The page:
This would be a good thing because this time we lose a dog, I have to be the strong one. I have to be the rock supporting the kids. Mum can’t go to pieces. Can’t be the mess. I need to put on the big high heels and answer their questions, hug and comfort them and wipe away their tears, especially as they don’t even remember life without Bilbo. Miss was about 10 months old and crawling when Bilbo arrived and Mr was 3 years old. I still remember how Mr missed our previous dog (a huge Old English Sheepdog called Rufus) and didn’t like the new puppy because he wanted a big dog. Mr had been able to sit on Rufus and use him as a horse. He was a very big dog indeed.
A family photo with Bilbo as a pup Mother’s Day, 2007.
So, Bilbo has been part of our family during a very special ten years of our lives.
Yet, it’s not time to get all misty eyed yet. At this point, we’re still at the beach. It’s 18°C and a gloriously sunny Winter’s day and the beach is magic.
Mid-morning, we return to the vet. He quickly points out that Bilbo’s gums and tongue are an exceptionally pale shade of pink and I’m quite shocked. He took some blood and we were sent out to wait. My husband ducked off to pick our daughter up from dancing. I wasn’t sure she should be there, but figured that the vet’s better versed at this than us. That if there is bad news, the vet no doubt knows what to say.
11 years is a long time in human years too!
The news from the vet wasn’t good, but it wasn’t all bad. At this point, it seems that Bilbo could have an unpronouncable auto-immune disease. I can’t remember what the vet called it, and meant to write it down. His red blood cell count is down to 2.86 (should be 5.65-8.87) and his haemoglobin is 5.3 when it should be 13.1 – 20.5). He has just enough platelets to hope the treatment could work. His white cell count is high and he seems to be fighting back. He was given an injection of prednisone and is on tablets. I take him back on Monday morning for a CT of his spleen and a followup.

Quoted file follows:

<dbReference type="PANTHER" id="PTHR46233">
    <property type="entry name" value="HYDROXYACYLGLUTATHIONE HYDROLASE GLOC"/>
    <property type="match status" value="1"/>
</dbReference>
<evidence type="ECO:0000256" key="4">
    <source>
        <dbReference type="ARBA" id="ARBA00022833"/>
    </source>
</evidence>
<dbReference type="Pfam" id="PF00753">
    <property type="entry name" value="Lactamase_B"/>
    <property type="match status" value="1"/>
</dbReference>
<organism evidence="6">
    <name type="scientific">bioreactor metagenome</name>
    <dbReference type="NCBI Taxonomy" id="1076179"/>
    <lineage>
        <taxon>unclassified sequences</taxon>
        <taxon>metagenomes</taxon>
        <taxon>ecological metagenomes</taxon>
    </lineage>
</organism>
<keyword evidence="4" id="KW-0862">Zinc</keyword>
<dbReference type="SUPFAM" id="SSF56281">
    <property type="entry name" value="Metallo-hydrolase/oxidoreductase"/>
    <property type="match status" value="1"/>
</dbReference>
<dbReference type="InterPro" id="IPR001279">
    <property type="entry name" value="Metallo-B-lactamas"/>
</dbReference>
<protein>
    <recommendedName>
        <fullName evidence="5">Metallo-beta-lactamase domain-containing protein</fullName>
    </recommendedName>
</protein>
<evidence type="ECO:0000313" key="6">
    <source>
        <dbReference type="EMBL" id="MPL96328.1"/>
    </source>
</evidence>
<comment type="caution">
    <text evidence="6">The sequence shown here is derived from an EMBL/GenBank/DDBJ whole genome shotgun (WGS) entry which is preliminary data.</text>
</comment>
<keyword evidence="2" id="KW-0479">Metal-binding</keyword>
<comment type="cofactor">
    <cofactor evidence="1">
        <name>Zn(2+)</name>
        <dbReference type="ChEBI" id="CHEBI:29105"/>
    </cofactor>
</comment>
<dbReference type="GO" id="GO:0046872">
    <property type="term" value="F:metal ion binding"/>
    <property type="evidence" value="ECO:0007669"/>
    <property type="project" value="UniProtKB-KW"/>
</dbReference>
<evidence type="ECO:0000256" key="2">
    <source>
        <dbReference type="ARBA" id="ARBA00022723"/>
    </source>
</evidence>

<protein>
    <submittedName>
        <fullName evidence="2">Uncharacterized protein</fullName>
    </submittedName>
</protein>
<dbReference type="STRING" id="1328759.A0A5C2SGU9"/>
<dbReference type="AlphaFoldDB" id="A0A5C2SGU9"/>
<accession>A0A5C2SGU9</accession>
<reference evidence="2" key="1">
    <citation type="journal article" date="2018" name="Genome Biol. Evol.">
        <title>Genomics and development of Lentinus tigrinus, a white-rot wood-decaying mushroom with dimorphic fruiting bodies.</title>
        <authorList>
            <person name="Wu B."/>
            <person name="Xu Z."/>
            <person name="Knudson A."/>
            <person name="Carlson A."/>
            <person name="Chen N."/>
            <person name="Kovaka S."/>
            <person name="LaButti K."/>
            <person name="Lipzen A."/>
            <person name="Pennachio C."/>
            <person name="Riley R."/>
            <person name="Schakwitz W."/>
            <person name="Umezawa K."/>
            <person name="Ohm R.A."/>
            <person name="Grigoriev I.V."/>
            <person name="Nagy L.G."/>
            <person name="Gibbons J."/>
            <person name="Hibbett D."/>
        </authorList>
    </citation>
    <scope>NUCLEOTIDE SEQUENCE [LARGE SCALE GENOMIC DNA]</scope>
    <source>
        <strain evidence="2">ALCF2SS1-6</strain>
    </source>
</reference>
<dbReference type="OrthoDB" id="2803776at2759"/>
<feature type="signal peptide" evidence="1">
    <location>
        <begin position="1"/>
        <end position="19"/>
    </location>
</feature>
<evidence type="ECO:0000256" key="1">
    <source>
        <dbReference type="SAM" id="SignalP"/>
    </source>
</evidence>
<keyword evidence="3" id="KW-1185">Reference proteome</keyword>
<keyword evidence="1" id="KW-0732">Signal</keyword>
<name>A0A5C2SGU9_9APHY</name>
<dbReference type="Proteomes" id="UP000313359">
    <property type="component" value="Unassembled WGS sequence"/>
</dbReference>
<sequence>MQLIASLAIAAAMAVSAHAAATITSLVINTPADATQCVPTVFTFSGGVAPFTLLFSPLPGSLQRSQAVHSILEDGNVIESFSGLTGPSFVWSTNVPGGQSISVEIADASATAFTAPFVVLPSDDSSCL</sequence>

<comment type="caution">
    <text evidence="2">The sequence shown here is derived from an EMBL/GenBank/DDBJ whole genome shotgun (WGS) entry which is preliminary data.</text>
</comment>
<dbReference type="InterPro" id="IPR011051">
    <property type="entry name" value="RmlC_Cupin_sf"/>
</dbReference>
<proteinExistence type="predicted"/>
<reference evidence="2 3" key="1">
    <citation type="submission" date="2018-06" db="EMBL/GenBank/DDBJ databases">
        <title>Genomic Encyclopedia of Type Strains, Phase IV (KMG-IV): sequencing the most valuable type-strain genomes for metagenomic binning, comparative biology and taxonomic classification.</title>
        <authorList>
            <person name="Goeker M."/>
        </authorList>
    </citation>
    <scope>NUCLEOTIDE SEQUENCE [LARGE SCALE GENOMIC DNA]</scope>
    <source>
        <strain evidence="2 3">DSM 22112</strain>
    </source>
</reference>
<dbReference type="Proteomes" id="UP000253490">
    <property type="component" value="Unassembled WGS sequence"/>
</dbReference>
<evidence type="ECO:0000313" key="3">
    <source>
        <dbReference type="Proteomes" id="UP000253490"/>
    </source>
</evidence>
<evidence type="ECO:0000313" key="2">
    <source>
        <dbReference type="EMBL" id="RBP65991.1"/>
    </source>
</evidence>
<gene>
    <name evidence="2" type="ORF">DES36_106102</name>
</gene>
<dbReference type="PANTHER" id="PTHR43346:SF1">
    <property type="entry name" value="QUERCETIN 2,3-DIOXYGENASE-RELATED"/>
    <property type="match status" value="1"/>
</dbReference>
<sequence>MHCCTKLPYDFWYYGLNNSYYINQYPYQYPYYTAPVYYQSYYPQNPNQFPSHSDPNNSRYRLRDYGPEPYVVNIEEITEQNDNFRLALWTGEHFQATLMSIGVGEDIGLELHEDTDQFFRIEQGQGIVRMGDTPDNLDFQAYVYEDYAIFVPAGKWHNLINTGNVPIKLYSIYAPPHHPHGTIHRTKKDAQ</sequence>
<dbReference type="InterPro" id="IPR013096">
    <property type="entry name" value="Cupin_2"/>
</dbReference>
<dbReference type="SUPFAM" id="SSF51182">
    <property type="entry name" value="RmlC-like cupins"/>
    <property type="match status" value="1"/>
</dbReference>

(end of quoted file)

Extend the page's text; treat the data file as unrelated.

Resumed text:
Meanwhile, I started my own, additional treatment. We bought him some fresh mince to see if that might stimulate his appetite and we had a rather hungry dog. He’s eaten 500g of mince tonight, minus a few donations to Lady, our other dog. It’s not going to cure him, but it might give him a fighting chance. Get him over the hump. It’s also much cheaper than a blood transfusion!!
Of course, I’m hopeful that he’s going to be okay. That there isn’t going to be something else going on and he’ll respond to treatment. He’s been in good health, so surely that must help… That “he’ll be right, mate.”
Well, it’s now Sunday afternoon. Bilbo’s still with us and lying on my lap quite happy to be a lap top dog. He’s eating the mince, but not so keen on his kibble. He’s perked up a fair bit. Yet, his beathing is very rapid, and I guess that’s the big concern and we still need to take that CT of his spleen.
So, I am feeling optimistic. No doubt, it’s the sort of optimism based on wishful thinking. An optimism which could seriously backfire and hurt like hell.
Yet, like the kids who don’t know life without Bilbo, I can’t imagine it either and am still hopeful that the vet might find that magic pill which will give him eternal life.
Meanwhile, Bilbo’s been instructed to “Stay. Don’t go near the Rainbow Bridge. Why don’t you watch a bit of TV….”
Yet, although he’s always been an incredibly obedient and faithful dog, there will come a time when that last journey will come.
All the same, can I put in a request?
Thank you in advance for your concern. It is much appreciated!!